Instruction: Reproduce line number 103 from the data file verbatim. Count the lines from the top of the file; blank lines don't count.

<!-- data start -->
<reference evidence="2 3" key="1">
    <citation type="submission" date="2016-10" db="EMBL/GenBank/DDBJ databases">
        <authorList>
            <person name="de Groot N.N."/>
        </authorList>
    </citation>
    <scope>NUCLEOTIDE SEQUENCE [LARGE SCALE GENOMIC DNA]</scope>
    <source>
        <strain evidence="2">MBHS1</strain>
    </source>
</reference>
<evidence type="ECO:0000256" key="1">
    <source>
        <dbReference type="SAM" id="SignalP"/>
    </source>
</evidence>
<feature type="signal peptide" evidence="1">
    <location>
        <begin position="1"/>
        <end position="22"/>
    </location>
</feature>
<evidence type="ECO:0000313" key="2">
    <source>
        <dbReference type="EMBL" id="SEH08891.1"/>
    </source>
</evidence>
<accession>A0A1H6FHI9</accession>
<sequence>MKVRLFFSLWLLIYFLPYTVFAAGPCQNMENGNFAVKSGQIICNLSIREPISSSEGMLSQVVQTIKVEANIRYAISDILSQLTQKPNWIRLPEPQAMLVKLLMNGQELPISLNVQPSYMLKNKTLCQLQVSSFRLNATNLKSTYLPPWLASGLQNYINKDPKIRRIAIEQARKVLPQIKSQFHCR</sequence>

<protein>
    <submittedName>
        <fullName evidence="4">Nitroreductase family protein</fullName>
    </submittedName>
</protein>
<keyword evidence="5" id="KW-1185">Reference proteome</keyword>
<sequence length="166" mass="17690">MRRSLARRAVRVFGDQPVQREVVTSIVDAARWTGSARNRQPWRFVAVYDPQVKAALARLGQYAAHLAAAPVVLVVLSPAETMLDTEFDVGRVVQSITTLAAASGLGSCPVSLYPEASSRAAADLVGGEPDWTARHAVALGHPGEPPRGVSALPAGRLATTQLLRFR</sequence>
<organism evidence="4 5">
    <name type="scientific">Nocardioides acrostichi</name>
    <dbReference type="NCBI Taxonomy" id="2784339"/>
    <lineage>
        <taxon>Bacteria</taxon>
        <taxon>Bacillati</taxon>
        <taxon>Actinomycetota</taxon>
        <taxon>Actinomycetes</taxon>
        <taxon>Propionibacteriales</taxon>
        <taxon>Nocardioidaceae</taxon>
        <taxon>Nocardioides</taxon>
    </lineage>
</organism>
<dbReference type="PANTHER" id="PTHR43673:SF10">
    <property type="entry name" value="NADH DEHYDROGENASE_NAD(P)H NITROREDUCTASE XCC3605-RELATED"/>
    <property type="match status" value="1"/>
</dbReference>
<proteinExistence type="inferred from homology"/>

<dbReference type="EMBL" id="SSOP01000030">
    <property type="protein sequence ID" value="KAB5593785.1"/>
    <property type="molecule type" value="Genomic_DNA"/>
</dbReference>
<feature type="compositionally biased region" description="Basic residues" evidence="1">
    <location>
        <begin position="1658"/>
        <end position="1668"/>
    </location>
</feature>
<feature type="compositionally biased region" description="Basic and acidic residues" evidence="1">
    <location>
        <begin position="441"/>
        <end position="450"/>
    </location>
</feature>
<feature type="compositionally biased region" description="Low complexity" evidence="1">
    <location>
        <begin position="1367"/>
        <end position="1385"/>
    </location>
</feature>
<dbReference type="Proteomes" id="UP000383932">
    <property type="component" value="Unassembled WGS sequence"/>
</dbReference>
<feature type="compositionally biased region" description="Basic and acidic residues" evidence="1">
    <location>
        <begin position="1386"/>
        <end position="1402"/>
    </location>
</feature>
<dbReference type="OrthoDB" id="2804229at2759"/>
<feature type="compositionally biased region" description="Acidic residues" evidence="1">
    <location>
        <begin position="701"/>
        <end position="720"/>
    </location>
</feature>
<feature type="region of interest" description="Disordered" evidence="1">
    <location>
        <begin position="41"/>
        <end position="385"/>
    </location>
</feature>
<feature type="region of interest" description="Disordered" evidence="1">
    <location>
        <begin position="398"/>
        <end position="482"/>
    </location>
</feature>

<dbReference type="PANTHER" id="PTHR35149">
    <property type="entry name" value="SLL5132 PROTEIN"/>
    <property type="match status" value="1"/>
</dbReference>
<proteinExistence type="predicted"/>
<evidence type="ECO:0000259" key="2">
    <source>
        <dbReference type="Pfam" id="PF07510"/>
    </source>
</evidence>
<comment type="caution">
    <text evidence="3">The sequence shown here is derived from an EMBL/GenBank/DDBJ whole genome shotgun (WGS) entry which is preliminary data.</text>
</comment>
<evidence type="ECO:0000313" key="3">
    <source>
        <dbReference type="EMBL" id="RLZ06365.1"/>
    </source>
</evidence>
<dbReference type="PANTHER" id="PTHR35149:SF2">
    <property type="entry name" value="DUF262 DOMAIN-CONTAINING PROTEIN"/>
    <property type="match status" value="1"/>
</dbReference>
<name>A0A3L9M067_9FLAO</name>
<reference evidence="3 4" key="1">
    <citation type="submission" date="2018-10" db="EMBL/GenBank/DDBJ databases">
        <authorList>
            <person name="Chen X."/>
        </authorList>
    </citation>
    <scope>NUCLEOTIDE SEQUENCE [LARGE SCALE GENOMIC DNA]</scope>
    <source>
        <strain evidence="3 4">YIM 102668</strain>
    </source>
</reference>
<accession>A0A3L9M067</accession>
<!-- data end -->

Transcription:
    </location>